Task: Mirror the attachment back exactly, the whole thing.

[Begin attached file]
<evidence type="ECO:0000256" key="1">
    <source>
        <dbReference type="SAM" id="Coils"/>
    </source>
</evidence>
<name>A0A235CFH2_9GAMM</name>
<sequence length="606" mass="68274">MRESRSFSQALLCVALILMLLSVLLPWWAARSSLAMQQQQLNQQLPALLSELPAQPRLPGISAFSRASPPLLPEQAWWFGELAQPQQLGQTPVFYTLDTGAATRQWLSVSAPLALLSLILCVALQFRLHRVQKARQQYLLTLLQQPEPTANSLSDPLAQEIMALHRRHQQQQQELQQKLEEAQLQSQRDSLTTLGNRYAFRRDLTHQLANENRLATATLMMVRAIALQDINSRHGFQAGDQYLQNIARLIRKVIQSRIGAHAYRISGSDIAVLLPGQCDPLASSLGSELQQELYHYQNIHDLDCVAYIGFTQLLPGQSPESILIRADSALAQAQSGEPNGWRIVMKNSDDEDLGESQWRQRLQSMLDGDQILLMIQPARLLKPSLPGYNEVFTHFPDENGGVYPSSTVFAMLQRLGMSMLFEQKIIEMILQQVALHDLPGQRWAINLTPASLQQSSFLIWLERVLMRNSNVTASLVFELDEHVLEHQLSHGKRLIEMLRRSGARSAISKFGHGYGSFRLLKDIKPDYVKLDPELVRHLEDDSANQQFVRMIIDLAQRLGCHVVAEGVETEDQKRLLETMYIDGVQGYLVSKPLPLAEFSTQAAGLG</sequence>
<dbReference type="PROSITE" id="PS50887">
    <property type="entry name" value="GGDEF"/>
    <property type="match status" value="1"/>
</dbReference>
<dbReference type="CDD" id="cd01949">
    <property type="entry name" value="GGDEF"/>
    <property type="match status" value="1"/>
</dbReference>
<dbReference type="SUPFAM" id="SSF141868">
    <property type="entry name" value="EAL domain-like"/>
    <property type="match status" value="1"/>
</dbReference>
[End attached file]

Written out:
<evidence type="ECO:0000256" key="1">
    <source>
        <dbReference type="SAM" id="Coils"/>
    </source>
</evidence>
<name>A0A235CFH2_9GAMM</name>
<sequence length="606" mass="68274">MRESRSFSQALLCVALILMLLSVLLPWWAARSSLAMQQQQLNQQLPALLSELPAQPRLPGISAFSRASPPLLPEQAWWFGELAQPQQLGQTPVFYTLDTGAATRQWLSVSAPLALLSLILCVALQFRLHRVQKARQQYLLTLLQQPEPTANSLSDPLAQEIMALHRRHQQQQQELQQKLEEAQLQSQRDSLTTLGNRYAFRRDLTHQLANENRLATATLMMVRAIALQDINSRHGFQAGDQYLQNIARLIRKVIQSRIGAHAYRISGSDIAVLLPGQCDPLASSLGSELQQELYHYQNIHDLDCVAYIGFTQLLPGQSPESILIRADSALAQAQSGEPNGWRIVMKNSDDEDLGESQWRQRLQSMLDGDQILLMIQPARLLKPSLPGYNEVFTHFPDENGGVYPSSTVFAMLQRLGMSMLFEQKIIEMILQQVALHDLPGQRWAINLTPASLQQSSFLIWLERVLMRNSNVTASLVFELDEHVLEHQLSHGKRLIEMLRRSGARSAISKFGHGYGSFRLLKDIKPDYVKLDPELVRHLEDDSANQQFVRMIIDLAQRLGCHVVAEGVETEDQKRLLETMYIDGVQGYLVSKPLPLAEFSTQAAGLG</sequence>
<dbReference type="PROSITE" id="PS50887">
    <property type="entry name" value="GGDEF"/>
    <property type="match status" value="1"/>
</dbReference>
<dbReference type="CDD" id="cd01949">
    <property type="entry name" value="GGDEF"/>
    <property type="match status" value="1"/>
</dbReference>
<dbReference type="SUPFAM" id="SSF141868">
    <property type="entry name" value="EAL domain-like"/>
    <property type="match status" value="1"/>
</dbReference>